Pre- vs Post-Workout Meal

One of the most common questions trainers and nutritionists get is whether it’s best to eat before or after an exercise session. A recent study attempted to answer this by examining the effects of feeding status on gene expression on fat tissue during exercise in overweight male subjects.[6] On one day, the subjects fasted before exercising and on another day, the subjects ate a carbohydrate rich meal 2 hours prior to exercise. The gene expression of PDK4 and HSL increased when fasting and decreased when subjects ate the meal. Increases in PDK4 likely means that fat tissue was used to fuel metabolism. The decrease in PDK4 when a meal was eaten shows that the fat tissue was not used for energy, but rather the recently ingested food was the source. HSL increases when fat tissue uses energy to support increased activity.

After a meal, fat tissue is busy reacting to the ingested food and trying to store the energy. It is preoccupied and does not react the same way as when the body is in a fasted state. This may be a good option for decreasing fat, but may not be ideal if higher intensity activity is being performed. In this case, trying to exercise at a higher level may result in greater fatigue at earlier point if exercise is being done on an empty stomach.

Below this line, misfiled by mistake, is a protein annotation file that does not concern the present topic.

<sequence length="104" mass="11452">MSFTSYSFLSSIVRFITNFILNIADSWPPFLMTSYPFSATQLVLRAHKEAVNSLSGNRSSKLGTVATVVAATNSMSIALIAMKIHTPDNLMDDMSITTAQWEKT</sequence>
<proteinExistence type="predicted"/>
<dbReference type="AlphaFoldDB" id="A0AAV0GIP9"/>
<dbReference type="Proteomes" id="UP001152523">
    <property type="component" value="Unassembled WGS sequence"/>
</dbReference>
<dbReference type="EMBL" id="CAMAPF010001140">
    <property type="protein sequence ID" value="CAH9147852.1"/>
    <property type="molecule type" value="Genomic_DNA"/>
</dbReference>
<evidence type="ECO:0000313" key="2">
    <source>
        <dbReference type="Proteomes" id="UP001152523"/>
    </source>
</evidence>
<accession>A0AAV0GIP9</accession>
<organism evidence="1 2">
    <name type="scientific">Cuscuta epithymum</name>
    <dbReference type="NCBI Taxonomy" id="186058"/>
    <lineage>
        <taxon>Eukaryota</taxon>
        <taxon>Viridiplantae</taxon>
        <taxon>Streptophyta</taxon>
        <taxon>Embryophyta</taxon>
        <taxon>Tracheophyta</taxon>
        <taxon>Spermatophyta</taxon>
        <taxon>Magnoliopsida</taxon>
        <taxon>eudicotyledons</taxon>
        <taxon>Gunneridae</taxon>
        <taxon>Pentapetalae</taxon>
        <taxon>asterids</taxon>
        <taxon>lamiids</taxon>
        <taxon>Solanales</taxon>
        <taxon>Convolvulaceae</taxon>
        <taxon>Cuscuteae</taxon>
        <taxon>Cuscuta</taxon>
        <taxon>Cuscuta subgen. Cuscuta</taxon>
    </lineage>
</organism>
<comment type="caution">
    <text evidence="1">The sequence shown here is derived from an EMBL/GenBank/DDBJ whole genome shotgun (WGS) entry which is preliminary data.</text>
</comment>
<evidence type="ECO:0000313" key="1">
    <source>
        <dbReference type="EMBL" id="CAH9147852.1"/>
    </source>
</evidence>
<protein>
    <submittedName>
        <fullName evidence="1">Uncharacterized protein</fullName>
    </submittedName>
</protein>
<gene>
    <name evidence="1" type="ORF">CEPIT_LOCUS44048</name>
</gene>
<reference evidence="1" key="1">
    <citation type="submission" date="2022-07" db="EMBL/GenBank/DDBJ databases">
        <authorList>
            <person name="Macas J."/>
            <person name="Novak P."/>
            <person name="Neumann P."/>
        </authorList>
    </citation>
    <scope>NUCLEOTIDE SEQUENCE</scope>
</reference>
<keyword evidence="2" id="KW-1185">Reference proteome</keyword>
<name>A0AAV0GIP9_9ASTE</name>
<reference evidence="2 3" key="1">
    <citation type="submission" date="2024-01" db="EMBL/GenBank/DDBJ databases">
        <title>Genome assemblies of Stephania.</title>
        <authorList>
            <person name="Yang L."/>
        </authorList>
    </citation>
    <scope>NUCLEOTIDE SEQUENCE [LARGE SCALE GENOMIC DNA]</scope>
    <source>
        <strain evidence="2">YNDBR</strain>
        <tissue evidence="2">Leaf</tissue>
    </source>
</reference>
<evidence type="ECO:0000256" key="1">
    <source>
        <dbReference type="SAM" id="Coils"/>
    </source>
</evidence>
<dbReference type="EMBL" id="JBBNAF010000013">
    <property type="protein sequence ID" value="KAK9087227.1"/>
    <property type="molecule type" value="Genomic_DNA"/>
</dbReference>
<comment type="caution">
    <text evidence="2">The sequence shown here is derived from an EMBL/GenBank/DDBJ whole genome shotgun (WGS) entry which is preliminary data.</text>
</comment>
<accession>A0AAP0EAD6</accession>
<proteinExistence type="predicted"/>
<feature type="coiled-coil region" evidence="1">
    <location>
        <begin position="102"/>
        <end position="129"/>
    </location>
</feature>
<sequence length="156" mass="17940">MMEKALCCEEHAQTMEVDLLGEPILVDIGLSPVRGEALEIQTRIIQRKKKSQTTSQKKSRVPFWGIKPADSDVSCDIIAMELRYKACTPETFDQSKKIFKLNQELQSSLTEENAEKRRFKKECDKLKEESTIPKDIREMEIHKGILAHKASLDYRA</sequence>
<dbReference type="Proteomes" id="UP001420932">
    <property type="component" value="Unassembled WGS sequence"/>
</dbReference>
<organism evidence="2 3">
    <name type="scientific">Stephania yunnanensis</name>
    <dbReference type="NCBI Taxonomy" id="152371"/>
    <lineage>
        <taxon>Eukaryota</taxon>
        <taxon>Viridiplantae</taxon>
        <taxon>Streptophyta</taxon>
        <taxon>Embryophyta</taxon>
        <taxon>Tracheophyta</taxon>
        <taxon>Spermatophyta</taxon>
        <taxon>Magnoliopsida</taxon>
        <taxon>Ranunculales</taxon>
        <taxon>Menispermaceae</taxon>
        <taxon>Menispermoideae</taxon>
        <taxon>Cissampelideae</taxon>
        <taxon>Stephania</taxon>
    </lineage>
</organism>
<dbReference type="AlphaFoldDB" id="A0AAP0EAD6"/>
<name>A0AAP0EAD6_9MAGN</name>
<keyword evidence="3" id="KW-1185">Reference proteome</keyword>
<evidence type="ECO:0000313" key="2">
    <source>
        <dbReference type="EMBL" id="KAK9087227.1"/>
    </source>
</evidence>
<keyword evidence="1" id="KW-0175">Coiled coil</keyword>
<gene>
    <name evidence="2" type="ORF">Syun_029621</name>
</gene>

Health Matters is written by Lindsey Guthrie, MS, RD, LD/N and Tyler Guthrie, MS, CSCS.


  1. Johns Hopkins: Bloomberg School of Public Health. Modest Increases in Kids’ Physical Activity Could Avert Billions in Medical and Other Costs.
  2. Aspen Project. Facts: Sports Activity and Children.
  3. Mother Earth Living. Herb to Know: Chicory.
  4. The Huffington Post. Here’s What Chicory Is, And Why It’s In Your Coffee.
  5. Organic Facts. 9 Surprising Benefits of Chicory.
  6. The American Physiological Society. Tot Eat or Not to Eat (Before Exercising): That Is the Question.

Research Entries:


ActiGraph makes no claims beyond what is stated in our 510(k) submission with the U.S. Food and Drug Administration (FDA).